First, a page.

Trending


Search

More in Global Economy


3 months

Why Did the US Labor Share of Income Fall So Quickly?

The share of US national income going to labor was sagging through the second half of the century, but then plunged starting around 2000. The McKinsey Global Institute takes "A new look at the declining labor share of income in the United States" in a report by James Manyika, Jan Mischke, Jacques Bughin, Jonathan Woetzel, Mekala Krishnan, and Samuel Cudre (May 2019).

3 months

Origins of Microeconomics and Macroeconomics

Economists have written about topics that we would now classify under the headings of "microeconomics" or "macroeconomics" for centuries. But the terms themselves are much more recent, emerging only in the early 1940s. For background, I turn to the entry on "Microeconomics" by Hal R. Varian published in The New Palgrave: A Dictionary of Economics, dating back to the first edition in 1987.

3 months

Time for Fiscal Rules?

Should governments set rules to constrain the size of government borrowing on an annual basis or government debt accumulated over time? Pierre Yared discusses the question in "Rising Government Debt: Causes and Solutions for a Decades-Old Trend," in the Spring 2019 issue of the Journal of Economic Perspectives.

3 months

Debating Congestion Pricing

When economists talk about "congestion pricing"--the idea of charging tolls during rush-hour periods to reduce congestion--it ends up sounding to a lot of people like an unpleasant combination of tangible costs and nonexistent benefits. But what if we turned the question upside down. Instead of thinking about adding congestion tolls, what if we were having an argument about removing them?

3 months

Trade Wars, The Prospects for Freer Trade and the Impact on Asset Prices

·        Will the Sino-US trade war breed contagion? ·        Will the dispute trigger a global recession? ·        Has the era of freer trade ended? ·        Will asset prices suffer?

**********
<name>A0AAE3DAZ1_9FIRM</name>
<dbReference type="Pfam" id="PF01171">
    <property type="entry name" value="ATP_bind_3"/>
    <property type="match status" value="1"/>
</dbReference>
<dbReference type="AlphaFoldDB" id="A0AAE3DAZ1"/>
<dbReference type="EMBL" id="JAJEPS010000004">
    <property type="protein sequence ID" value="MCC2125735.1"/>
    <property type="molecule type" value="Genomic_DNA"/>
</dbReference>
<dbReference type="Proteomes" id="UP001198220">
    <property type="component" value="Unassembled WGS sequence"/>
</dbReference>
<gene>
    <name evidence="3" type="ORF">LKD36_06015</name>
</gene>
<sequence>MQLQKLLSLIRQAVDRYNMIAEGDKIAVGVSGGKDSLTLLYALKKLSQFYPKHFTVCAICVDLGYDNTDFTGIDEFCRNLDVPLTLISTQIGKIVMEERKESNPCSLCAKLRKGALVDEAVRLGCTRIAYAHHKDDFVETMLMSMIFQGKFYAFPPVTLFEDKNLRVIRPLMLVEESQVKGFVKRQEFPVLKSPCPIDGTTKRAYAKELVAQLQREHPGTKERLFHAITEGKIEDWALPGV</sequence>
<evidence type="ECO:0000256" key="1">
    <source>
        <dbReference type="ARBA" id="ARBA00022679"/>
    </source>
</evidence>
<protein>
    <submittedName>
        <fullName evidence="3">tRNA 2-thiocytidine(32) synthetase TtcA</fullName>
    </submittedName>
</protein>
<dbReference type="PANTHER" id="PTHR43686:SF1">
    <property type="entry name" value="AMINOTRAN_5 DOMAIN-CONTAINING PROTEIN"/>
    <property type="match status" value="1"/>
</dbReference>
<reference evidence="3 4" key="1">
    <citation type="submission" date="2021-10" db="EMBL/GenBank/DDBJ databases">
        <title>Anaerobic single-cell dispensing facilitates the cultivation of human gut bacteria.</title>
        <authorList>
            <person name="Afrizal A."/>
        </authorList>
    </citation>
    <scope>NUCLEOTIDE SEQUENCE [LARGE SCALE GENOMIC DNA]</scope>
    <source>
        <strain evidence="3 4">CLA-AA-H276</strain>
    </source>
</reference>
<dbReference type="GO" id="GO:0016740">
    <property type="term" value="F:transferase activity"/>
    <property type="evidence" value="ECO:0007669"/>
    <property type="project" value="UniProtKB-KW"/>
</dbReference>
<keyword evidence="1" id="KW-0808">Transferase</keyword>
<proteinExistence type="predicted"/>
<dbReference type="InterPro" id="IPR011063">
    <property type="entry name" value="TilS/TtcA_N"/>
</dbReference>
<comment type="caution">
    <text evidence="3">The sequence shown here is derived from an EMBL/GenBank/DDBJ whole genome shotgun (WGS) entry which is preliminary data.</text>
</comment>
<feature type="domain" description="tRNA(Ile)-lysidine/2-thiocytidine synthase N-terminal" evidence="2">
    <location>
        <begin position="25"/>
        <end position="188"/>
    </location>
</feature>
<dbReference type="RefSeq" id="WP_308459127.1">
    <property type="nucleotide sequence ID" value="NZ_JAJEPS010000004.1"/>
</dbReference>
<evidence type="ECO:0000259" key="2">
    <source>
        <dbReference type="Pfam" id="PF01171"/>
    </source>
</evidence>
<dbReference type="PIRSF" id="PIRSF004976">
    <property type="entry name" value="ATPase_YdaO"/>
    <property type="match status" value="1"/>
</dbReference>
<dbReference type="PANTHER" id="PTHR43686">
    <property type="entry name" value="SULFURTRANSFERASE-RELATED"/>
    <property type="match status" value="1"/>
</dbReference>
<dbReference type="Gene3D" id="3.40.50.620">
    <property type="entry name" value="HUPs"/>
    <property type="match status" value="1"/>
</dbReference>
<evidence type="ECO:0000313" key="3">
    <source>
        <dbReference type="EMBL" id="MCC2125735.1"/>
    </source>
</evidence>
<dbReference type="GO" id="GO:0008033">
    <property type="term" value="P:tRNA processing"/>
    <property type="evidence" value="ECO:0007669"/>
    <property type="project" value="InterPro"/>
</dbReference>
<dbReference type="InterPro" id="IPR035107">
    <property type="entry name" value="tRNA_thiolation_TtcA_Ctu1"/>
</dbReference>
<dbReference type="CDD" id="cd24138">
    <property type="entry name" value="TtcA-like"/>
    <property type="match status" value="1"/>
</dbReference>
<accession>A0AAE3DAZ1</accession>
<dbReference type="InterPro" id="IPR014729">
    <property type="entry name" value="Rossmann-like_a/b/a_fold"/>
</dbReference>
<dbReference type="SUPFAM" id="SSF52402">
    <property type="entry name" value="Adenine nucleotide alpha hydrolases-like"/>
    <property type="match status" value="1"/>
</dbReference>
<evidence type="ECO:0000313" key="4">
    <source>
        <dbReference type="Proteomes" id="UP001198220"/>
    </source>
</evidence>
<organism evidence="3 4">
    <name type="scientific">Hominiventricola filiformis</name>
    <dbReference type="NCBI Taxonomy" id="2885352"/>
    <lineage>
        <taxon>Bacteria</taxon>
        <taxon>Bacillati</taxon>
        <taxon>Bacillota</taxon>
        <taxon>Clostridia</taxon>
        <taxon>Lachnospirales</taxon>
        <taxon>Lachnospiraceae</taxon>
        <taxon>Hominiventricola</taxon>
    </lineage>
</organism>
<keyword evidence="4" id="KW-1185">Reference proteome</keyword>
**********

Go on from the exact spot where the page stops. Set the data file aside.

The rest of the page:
3 months

The Origin of Third World and Some Ruminations

Back in the late 1970s when I was first reading about the world economy in any serious way, it was still common to describe the world as divided into "first world" market-driven high income economies, "second world" command-and-control economies, and "third world" low-income countries. Jonathan Woetzel offers a commentary on the sources of that nomenclature, and how outdated it has come to sound, in "From Third World To First In Class: Rapid economic growth is blurring the distinctions among developing, emerging and advanced countries," appearing in the most recent Milken Institute Review(Second Quarter 2019, pp. 22-33). Woetzel writes:

3 months

Time for a Return of Large Corporation Research Labs?

It often takes a number of intermediate steps to move from a scientific discovery to a consumer product. A few decades ago, many larger and even mid-sized corporations spent a lot of money on research and development laboratories, which focused on all of these steps. Some of these corporate laboratories like those at AT&T, Du Pont, IBM, and Xerox were nationally and globally famous. But the R&D ecosystem has shifted, and firms are now much more likely to rely on outside research done by universities or small start-up firms. These issues are discussed in "The changing structure of American innovation: Cautionary remarks for economic growth," by Ashish Arora, Sharon Belenzon,  Andrea Patacconi, and Jungkyu Suh, presented at conference on  "Innovation Policy and the Economy 2019," held on on on April 16, 2019, hosted by the National Bureau of Economic Research, and sponsored by the Ewing Marion Kauffman Foundation.